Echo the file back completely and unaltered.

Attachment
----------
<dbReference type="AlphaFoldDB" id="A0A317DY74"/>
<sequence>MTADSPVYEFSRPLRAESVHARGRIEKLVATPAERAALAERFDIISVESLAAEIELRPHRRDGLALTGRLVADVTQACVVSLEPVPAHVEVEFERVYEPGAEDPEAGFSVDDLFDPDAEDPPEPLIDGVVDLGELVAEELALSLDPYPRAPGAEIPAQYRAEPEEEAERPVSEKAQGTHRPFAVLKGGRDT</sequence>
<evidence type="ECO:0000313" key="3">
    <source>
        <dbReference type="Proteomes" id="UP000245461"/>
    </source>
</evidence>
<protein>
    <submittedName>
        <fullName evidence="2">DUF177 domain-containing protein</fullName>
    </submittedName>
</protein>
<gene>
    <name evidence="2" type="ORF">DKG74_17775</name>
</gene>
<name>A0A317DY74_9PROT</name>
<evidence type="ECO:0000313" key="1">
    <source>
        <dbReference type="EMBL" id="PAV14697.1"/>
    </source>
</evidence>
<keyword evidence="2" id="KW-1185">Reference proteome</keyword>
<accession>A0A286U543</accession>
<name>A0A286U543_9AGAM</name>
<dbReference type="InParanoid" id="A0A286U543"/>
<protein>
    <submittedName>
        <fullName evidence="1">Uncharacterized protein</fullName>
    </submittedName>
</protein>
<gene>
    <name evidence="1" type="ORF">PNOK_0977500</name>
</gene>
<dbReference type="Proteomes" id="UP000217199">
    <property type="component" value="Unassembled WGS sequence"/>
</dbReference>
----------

<dbReference type="AlphaFoldDB" id="A0A317DY74"/>
<sequence>MTADSPVYEFSRPLRAESVHARGRIEKLVATPAERAALAERFDIISVESLAAEIELRPHRRDGLALTGRLVADVTQACVVSLEPVPAHVEVEFERVYEPGAEDPEAGFSVDDLFDPDAEDPPEPLIDGVVDLGELVAEELALSLDPYPRAPGAEIPAQYRAEPEEEAERPVSEKAQGTHRPFAVLKGGRDT</sequence>
<evidence type="ECO:0000313" key="3">
    <source>
        <dbReference type="Proteomes" id="UP000245461"/>
    </source>
</evidence>
<protein>
    <submittedName>
        <fullName evidence="2">DUF177 domain-containing protein</fullName>
    </submittedName>
</protein>
<gene>
    <name evidence="2" type="ORF">DKG74_17775</name>
</gene>
<name>A0A317DY74_9PROT</name>
<evidence type="ECO:0000313" key="1">
    <source>
        <dbReference type="EMBL" id="PAV14697.1"/>
    </source>
</evidence>
<keyword evidence="2" id="KW-1185">Reference proteome</keyword>
<accession>A0A286U543</accession>
<name>A0A286U543_9AGAM</name>
<dbReference type="InParanoid" id="A0A286U543"/>
<protein>
    <submittedName>
        <fullName evidence="1">Uncharacterized protein</fullName>
    </submittedName>
</protein>
<gene>
    <name evidence="1" type="ORF">PNOK_0977500</name>
</gene>
<dbReference type="Proteomes" id="UP000217199">
    <property type="component" value="Unassembled WGS sequence"/>
</dbReference>